Possible causes include:

  • Narrowing of the urinary tract. This is a normal part of early development, but it can cause hydronephrosis in some fetuses.
  • Ureteral obstruction. Like adults, fetuses can have a blockage in the tubes that carry pee from the kidneys to the bladder.
  • Urethral obstruction. Sometimes, male fetuses have a blockage in their urethra.
  • Vesicoureteral reflux. For fetuses with this condition, some pee might flow backward from the bladder to the kidneys.
  • Certain birth defects. Some birth defects can lead to blockages in the urinary tract. For example, a fetus might have an extra ureter or a ureter that doesn’t enter the bladder in the right spot.
  • Multicystic kidney. This happens when a ureter is completely blocked, preventing the associated kidney from making pee. The affected kidney develops abnormally and fails to work. Luckily, the other kidney can handle the extra work without any issues.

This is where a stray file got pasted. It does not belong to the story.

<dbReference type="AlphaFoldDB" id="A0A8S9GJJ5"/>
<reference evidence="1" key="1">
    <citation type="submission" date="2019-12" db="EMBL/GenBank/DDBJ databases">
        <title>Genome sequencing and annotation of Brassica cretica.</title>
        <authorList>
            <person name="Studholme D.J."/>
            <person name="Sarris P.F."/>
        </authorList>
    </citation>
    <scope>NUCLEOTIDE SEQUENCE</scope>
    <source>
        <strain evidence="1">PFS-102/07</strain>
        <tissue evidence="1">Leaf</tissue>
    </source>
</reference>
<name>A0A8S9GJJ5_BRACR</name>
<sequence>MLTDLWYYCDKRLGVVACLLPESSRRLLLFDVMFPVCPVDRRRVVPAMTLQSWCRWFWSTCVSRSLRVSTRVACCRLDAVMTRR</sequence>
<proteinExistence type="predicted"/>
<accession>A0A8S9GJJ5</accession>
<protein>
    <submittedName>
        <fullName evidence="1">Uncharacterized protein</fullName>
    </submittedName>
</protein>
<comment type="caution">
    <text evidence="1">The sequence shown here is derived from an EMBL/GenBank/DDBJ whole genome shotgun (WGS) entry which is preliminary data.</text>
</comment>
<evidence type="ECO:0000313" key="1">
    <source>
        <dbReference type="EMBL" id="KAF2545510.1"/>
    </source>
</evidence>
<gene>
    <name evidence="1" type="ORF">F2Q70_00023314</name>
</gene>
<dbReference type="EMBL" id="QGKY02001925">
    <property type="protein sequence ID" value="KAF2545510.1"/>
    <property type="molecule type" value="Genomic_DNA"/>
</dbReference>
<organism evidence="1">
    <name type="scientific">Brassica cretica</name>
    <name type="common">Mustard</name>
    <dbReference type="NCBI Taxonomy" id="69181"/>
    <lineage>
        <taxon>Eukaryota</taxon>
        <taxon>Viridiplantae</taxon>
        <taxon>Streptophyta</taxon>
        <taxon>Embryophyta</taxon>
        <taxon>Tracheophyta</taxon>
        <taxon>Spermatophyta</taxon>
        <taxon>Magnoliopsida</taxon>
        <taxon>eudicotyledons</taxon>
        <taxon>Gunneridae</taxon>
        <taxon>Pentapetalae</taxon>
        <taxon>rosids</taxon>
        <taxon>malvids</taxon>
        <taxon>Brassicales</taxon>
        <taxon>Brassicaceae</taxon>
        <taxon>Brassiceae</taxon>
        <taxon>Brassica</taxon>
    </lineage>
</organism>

• Additional pee. As the fetus develops, it makes more pee, which drains into and becomes part of the amniotic fluid. Some people think that the additional pee could trigger hydronephrosis.

You may not feel any symptoms of hydronephrosis ⁠— many patients don’t. But some people may notice:

  • Nausea
  • Vomiting
  • Painful or frequent urination
  • Intense or sudden pain in your back or side, especially after drinking fluid
  • Blood in your urine
  • A general feeling of weakness or fatigue
  • Fever
  • Peeing less than usual
  • Feeling like you can’t fully empty your bladder

These symptoms depend on what’s causing your hydronephrosis and can range from mild to severe.

Sometimes, hydronephrosis can lead to a urinary tract infection (UTI). This is because pee stays in your body longer than it should, and bacteria can start to grow.

UTI symptoms include:

  • Fever
  • Chills
  • Fatigue
  • Burning or pain when you pee
  • Cloudy pee